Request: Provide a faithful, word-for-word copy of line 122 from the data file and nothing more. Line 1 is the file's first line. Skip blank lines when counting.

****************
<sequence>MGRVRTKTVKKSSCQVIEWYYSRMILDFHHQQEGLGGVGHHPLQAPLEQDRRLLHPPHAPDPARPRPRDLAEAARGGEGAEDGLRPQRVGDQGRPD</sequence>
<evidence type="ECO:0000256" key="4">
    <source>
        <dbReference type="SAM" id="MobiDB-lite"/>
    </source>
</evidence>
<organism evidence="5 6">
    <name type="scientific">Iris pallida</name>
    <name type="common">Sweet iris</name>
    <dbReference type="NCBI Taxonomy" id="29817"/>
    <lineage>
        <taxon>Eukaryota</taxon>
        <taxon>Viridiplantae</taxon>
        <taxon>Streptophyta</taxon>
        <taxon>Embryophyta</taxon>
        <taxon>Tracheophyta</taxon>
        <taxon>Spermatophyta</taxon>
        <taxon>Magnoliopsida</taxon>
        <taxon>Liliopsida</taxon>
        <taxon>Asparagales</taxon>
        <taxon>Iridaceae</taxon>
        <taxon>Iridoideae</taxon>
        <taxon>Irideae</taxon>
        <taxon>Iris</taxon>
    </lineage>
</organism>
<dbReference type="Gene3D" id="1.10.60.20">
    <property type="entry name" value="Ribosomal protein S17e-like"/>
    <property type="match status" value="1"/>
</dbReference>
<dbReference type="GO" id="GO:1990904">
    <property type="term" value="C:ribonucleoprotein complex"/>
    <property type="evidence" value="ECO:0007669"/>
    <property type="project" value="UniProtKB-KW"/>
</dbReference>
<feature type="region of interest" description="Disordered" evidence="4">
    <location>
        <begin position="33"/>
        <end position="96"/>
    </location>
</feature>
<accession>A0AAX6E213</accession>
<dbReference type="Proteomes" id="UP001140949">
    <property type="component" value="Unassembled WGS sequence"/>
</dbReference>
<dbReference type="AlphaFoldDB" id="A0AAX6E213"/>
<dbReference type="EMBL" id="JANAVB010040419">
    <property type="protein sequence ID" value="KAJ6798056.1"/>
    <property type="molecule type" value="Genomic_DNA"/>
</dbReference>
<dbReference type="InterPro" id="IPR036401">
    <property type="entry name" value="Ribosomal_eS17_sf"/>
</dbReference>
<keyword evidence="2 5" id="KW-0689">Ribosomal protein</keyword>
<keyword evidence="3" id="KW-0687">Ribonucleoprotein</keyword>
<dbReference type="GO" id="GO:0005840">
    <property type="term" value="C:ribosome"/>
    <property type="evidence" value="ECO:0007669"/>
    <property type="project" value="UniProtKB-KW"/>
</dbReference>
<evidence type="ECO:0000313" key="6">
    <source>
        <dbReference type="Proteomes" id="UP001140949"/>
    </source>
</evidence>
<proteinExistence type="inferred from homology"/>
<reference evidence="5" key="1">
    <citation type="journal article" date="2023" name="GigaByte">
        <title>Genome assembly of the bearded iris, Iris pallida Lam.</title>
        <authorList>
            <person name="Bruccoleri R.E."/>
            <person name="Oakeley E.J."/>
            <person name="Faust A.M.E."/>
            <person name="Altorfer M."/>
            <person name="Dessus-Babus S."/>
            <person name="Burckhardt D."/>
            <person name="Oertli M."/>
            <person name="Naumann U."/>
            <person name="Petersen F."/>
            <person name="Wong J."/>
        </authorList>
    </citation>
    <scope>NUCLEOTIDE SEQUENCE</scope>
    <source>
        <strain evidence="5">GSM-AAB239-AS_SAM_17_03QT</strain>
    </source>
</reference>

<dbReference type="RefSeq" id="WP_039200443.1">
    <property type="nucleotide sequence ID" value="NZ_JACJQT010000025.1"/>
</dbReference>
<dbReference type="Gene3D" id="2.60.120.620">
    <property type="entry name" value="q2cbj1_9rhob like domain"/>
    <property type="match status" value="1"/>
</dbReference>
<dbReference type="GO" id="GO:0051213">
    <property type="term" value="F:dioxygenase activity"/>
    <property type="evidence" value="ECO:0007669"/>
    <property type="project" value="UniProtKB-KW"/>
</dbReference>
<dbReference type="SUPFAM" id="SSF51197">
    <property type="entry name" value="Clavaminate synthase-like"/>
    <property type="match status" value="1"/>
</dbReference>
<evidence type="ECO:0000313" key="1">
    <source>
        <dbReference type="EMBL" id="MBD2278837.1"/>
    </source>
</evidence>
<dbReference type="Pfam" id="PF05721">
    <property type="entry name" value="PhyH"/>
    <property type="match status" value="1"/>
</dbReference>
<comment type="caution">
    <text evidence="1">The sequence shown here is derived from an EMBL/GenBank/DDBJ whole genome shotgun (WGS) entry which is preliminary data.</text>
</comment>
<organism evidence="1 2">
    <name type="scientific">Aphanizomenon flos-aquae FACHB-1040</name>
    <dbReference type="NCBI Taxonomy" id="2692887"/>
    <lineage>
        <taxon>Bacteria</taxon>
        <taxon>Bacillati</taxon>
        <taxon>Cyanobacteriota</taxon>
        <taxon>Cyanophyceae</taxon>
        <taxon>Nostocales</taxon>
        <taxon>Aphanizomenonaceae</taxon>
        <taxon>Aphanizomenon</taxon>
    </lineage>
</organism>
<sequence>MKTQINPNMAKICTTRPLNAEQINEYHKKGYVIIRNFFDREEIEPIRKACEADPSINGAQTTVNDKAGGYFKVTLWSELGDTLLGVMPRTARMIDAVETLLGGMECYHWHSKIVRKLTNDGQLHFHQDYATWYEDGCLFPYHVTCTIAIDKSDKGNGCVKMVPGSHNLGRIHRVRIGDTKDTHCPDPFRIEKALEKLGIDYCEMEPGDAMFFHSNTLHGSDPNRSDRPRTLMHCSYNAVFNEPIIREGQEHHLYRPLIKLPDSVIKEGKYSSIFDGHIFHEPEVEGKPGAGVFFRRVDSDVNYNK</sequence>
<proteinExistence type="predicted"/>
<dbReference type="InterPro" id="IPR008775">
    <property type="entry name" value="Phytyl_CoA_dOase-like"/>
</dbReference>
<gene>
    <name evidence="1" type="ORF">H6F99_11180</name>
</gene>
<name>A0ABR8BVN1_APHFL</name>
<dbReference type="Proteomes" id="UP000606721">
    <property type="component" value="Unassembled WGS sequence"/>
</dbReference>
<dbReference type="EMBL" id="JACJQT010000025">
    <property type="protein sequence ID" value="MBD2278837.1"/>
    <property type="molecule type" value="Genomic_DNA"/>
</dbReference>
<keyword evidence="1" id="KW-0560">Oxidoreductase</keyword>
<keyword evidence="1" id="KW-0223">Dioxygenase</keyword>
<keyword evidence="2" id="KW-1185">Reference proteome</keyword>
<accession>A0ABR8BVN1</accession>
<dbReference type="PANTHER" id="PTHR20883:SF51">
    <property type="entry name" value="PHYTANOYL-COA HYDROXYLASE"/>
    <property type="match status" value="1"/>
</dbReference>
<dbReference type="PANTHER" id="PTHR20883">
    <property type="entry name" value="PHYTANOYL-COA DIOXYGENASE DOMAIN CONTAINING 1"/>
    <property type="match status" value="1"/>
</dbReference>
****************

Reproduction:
        <taxon>Cyanobacteriota</taxon>